But other than things like that I don’t think any politician is the problem, nor do I think they can provide the solution either. Let’s face it – most Australians do not like most Australian films – this is the primary cause of problems with the Australian film industry (as an employer and any other way you want to look at it). After all, if Australians supported Australian films more at the box office and on DVD/TV/etc, there would be more steady work available. Plus Australian films rarely travel to other markets in any significant way. Generally speaking, we don’t make crowd-pleasing films, and this dries up the pool of film investors. You know, I’ve actually heard people talk about this problem as if it’s a problem with the audience rather than the films? There’s a lot of denial out there.

    And to that basic self-sustained employment problem we can add the recent shift of American shoots away from Australia to elsewhere for numerous reasons – from our improving dollar to NZ offering both better government incentives and better private facilities (WETA just plain rocks). So that’s another source of employment dying (well, for below-the-line crew anyway, Americans almost never use Australians above-the-line).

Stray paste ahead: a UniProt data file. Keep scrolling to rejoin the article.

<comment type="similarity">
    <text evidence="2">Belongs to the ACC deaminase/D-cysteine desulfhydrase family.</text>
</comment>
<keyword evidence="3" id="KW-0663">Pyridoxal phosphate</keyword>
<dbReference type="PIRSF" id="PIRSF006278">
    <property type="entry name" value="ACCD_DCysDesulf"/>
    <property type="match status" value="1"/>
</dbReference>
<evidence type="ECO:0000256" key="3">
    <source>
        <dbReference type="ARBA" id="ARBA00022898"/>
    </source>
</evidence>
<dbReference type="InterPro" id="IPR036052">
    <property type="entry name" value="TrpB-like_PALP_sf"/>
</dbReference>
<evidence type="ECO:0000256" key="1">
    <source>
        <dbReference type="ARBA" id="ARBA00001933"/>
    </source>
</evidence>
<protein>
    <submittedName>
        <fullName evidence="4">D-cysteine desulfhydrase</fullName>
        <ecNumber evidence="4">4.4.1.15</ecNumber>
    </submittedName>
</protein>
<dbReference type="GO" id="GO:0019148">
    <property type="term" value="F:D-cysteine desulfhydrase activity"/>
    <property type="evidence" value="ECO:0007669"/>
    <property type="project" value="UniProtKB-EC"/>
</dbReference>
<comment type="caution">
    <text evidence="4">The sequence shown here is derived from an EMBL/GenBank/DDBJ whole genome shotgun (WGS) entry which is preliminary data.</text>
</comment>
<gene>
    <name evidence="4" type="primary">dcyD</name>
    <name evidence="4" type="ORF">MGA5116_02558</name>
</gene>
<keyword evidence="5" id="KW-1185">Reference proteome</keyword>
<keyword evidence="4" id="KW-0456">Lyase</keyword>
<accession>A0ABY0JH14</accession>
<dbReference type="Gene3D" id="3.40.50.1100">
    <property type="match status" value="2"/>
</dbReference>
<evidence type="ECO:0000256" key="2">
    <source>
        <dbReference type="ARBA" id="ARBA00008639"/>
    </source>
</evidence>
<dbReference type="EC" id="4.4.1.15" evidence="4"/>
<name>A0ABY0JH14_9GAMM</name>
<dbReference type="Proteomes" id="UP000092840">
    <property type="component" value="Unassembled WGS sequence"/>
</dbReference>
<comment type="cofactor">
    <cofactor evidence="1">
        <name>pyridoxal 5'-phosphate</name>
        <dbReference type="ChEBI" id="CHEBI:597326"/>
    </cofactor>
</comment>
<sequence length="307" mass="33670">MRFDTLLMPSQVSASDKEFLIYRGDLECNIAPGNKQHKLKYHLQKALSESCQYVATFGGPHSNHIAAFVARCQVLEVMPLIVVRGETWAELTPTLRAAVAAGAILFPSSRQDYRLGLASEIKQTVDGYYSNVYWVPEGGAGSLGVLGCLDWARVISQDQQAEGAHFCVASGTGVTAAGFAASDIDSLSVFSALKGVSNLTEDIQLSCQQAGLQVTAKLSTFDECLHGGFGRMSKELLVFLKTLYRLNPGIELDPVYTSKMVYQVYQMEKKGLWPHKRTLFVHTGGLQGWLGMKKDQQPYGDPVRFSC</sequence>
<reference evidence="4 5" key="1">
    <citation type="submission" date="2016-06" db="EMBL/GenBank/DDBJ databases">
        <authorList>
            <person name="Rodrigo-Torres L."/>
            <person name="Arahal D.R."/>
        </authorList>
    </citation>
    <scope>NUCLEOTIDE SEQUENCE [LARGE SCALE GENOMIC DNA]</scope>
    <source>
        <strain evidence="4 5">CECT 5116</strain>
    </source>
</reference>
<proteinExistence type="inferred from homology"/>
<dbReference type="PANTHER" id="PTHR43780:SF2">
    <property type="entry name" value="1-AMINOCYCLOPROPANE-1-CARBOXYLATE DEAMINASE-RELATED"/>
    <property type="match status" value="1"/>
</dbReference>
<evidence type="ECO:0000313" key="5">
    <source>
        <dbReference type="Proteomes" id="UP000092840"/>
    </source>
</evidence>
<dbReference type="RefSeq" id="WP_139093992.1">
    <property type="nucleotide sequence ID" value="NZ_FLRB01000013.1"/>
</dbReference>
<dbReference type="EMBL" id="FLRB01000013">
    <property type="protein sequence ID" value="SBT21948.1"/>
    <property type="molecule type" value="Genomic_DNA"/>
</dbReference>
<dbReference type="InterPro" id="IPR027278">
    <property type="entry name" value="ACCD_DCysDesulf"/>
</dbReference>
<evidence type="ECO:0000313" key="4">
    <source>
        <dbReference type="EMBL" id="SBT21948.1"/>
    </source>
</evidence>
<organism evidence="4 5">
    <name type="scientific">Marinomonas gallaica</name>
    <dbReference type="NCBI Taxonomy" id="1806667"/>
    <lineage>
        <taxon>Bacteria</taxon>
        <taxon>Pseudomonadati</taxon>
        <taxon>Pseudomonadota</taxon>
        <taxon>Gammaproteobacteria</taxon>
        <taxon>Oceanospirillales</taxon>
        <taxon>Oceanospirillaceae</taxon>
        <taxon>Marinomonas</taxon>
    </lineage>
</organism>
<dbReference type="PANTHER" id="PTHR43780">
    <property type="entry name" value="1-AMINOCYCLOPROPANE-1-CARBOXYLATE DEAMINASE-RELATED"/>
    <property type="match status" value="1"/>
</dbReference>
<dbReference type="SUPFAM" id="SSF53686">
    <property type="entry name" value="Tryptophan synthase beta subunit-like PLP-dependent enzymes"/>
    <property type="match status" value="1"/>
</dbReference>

Together these two things result in Australian crews being out of work more often than many would want them to be. I can see no way that any Australian government can fix the problem with Australian audiences being turned off by Australian films, and only very limited ways they can help with getting more foreign shoots to come here. So until we start making films that more people like and are willing to recommend to their friends, things won’t get much better.

    But maybe I’m just pessimistic! 🙂

    Skev